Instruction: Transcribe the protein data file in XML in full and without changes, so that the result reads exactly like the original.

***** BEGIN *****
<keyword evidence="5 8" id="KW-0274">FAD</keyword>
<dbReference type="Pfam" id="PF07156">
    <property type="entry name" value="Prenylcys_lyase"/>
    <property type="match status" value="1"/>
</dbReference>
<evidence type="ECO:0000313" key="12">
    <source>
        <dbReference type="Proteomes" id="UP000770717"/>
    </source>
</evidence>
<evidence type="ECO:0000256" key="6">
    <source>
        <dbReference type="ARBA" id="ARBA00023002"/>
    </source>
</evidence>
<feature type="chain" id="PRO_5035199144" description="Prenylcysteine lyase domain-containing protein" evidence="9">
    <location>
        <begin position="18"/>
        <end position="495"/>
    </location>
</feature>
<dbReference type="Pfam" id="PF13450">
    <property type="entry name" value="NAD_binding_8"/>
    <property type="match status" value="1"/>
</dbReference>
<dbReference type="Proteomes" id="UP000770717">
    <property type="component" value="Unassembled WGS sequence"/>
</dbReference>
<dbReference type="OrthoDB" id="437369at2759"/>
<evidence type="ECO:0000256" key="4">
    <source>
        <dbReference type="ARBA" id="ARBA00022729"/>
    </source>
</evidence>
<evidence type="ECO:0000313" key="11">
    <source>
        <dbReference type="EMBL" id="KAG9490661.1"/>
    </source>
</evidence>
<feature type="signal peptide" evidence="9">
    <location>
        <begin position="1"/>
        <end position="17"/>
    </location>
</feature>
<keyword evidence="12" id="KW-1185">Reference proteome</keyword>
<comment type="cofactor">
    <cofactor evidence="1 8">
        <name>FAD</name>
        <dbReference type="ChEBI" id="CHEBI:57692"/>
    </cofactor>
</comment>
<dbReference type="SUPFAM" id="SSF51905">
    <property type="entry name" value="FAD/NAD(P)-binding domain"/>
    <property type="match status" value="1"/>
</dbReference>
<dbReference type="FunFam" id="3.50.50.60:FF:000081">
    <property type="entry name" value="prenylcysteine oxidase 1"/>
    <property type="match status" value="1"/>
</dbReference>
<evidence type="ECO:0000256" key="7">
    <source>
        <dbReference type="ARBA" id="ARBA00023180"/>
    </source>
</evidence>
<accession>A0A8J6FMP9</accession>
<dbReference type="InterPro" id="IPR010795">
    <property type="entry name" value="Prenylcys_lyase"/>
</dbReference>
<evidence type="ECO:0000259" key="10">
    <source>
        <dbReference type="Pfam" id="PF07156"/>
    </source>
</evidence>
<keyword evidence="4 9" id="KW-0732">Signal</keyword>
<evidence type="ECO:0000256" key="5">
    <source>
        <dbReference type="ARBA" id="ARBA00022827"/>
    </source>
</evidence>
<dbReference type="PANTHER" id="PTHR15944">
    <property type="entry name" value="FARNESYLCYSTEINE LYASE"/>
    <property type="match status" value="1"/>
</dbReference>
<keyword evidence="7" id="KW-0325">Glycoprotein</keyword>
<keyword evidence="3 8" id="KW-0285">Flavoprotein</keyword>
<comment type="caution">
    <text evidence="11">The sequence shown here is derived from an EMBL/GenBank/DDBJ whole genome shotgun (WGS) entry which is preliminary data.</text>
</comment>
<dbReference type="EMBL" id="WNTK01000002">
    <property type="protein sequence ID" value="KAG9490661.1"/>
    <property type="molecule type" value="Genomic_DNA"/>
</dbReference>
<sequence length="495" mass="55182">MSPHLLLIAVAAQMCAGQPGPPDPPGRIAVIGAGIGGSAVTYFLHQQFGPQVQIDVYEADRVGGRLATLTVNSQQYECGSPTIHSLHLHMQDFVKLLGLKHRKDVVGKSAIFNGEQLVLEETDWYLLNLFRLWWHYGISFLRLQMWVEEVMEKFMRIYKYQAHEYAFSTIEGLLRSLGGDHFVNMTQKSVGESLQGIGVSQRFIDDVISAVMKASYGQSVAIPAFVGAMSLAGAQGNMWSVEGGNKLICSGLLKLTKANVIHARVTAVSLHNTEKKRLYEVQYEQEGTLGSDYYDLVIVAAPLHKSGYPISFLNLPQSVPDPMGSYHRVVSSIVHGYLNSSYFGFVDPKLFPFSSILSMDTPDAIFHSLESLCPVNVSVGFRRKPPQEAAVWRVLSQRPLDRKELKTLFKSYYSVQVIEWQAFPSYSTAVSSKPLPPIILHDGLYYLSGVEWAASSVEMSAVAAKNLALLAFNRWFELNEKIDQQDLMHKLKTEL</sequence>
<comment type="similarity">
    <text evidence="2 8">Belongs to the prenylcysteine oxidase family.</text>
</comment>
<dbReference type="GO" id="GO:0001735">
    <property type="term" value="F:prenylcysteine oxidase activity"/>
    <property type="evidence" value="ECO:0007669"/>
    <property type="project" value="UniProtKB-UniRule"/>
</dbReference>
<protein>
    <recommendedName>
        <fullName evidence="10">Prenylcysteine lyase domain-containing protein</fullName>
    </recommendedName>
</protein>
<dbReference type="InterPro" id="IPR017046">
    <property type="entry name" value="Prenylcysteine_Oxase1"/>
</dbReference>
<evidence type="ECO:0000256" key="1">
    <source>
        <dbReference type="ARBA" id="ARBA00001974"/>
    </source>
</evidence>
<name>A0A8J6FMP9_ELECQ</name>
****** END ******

<keyword evidence="5 8" id="KW-0274">FAD</keyword>
<dbReference type="Pfam" id="PF07156">
    <property type="entry name" value="Prenylcys_lyase"/>
    <property type="match status" value="1"/>
</dbReference>
<evidence type="ECO:0000313" key="12">
    <source>
        <dbReference type="Proteomes" id="UP000770717"/>
    </source>
</evidence>
<evidence type="ECO:0000256" key="6">
    <source>
        <dbReference type="ARBA" id="ARBA00023002"/>
    </source>
</evidence>
<feature type="chain" id="PRO_5035199144" description="Prenylcysteine lyase domain-containing protein" evidence="9">
    <location>
        <begin position="18"/>
        <end position="495"/>
    </location>
</feature>
<dbReference type="Pfam" id="PF13450">
    <property type="entry name" value="NAD_binding_8"/>
    <property type="match status" value="1"/>
</dbReference>
<dbReference type="Proteomes" id="UP000770717">
    <property type="component" value="Unassembled WGS sequence"/>
</dbReference>
<dbReference type="OrthoDB" id="437369at2759"/>
<evidence type="ECO:0000256" key="4">
    <source>
        <dbReference type="ARBA" id="ARBA00022729"/>
    </source>
</evidence>
<evidence type="ECO:0000313" key="11">
    <source>
        <dbReference type="EMBL" id="KAG9490661.1"/>
    </source>
</evidence>
<feature type="signal peptide" evidence="9">
    <location>
        <begin position="1"/>
        <end position="17"/>
    </location>
</feature>
<keyword evidence="12" id="KW-1185">Reference proteome</keyword>
<comment type="cofactor">
    <cofactor evidence="1 8">
        <name>FAD</name>
        <dbReference type="ChEBI" id="CHEBI:57692"/>
    </cofactor>
</comment>
<dbReference type="SUPFAM" id="SSF51905">
    <property type="entry name" value="FAD/NAD(P)-binding domain"/>
    <property type="match status" value="1"/>
</dbReference>
<dbReference type="FunFam" id="3.50.50.60:FF:000081">
    <property type="entry name" value="prenylcysteine oxidase 1"/>
    <property type="match status" value="1"/>
</dbReference>
<evidence type="ECO:0000256" key="7">
    <source>
        <dbReference type="ARBA" id="ARBA00023180"/>
    </source>
</evidence>
<accession>A0A8J6FMP9</accession>
<dbReference type="InterPro" id="IPR010795">
    <property type="entry name" value="Prenylcys_lyase"/>
</dbReference>
<evidence type="ECO:0000259" key="10">
    <source>
        <dbReference type="Pfam" id="PF07156"/>
    </source>
</evidence>
<keyword evidence="4 9" id="KW-0732">Signal</keyword>
<evidence type="ECO:0000256" key="5">
    <source>
        <dbReference type="ARBA" id="ARBA00022827"/>
    </source>
</evidence>
<dbReference type="PANTHER" id="PTHR15944">
    <property type="entry name" value="FARNESYLCYSTEINE LYASE"/>
    <property type="match status" value="1"/>
</dbReference>
<keyword evidence="7" id="KW-0325">Glycoprotein</keyword>
<keyword evidence="3 8" id="KW-0285">Flavoprotein</keyword>
<comment type="caution">
    <text evidence="11">The sequence shown here is derived from an EMBL/GenBank/DDBJ whole genome shotgun (WGS) entry which is preliminary data.</text>
</comment>
<dbReference type="EMBL" id="WNTK01000002">
    <property type="protein sequence ID" value="KAG9490661.1"/>
    <property type="molecule type" value="Genomic_DNA"/>
</dbReference>
<sequence length="495" mass="55182">MSPHLLLIAVAAQMCAGQPGPPDPPGRIAVIGAGIGGSAVTYFLHQQFGPQVQIDVYEADRVGGRLATLTVNSQQYECGSPTIHSLHLHMQDFVKLLGLKHRKDVVGKSAIFNGEQLVLEETDWYLLNLFRLWWHYGISFLRLQMWVEEVMEKFMRIYKYQAHEYAFSTIEGLLRSLGGDHFVNMTQKSVGESLQGIGVSQRFIDDVISAVMKASYGQSVAIPAFVGAMSLAGAQGNMWSVEGGNKLICSGLLKLTKANVIHARVTAVSLHNTEKKRLYEVQYEQEGTLGSDYYDLVIVAAPLHKSGYPISFLNLPQSVPDPMGSYHRVVSSIVHGYLNSSYFGFVDPKLFPFSSILSMDTPDAIFHSLESLCPVNVSVGFRRKPPQEAAVWRVLSQRPLDRKELKTLFKSYYSVQVIEWQAFPSYSTAVSSKPLPPIILHDGLYYLSGVEWAASSVEMSAVAAKNLALLAFNRWFELNEKIDQQDLMHKLKTEL</sequence>
<comment type="similarity">
    <text evidence="2 8">Belongs to the prenylcysteine oxidase family.</text>
</comment>
<dbReference type="GO" id="GO:0001735">
    <property type="term" value="F:prenylcysteine oxidase activity"/>
    <property type="evidence" value="ECO:0007669"/>
    <property type="project" value="UniProtKB-UniRule"/>
</dbReference>
<protein>
    <recommendedName>
        <fullName evidence="10">Prenylcysteine lyase domain-containing protein</fullName>
    </recommendedName>
</protein>
<dbReference type="InterPro" id="IPR017046">
    <property type="entry name" value="Prenylcysteine_Oxase1"/>
</dbReference>
<evidence type="ECO:0000256" key="1">
    <source>
        <dbReference type="ARBA" id="ARBA00001974"/>
    </source>
</evidence>
<name>A0A8J6FMP9_ELECQ</name>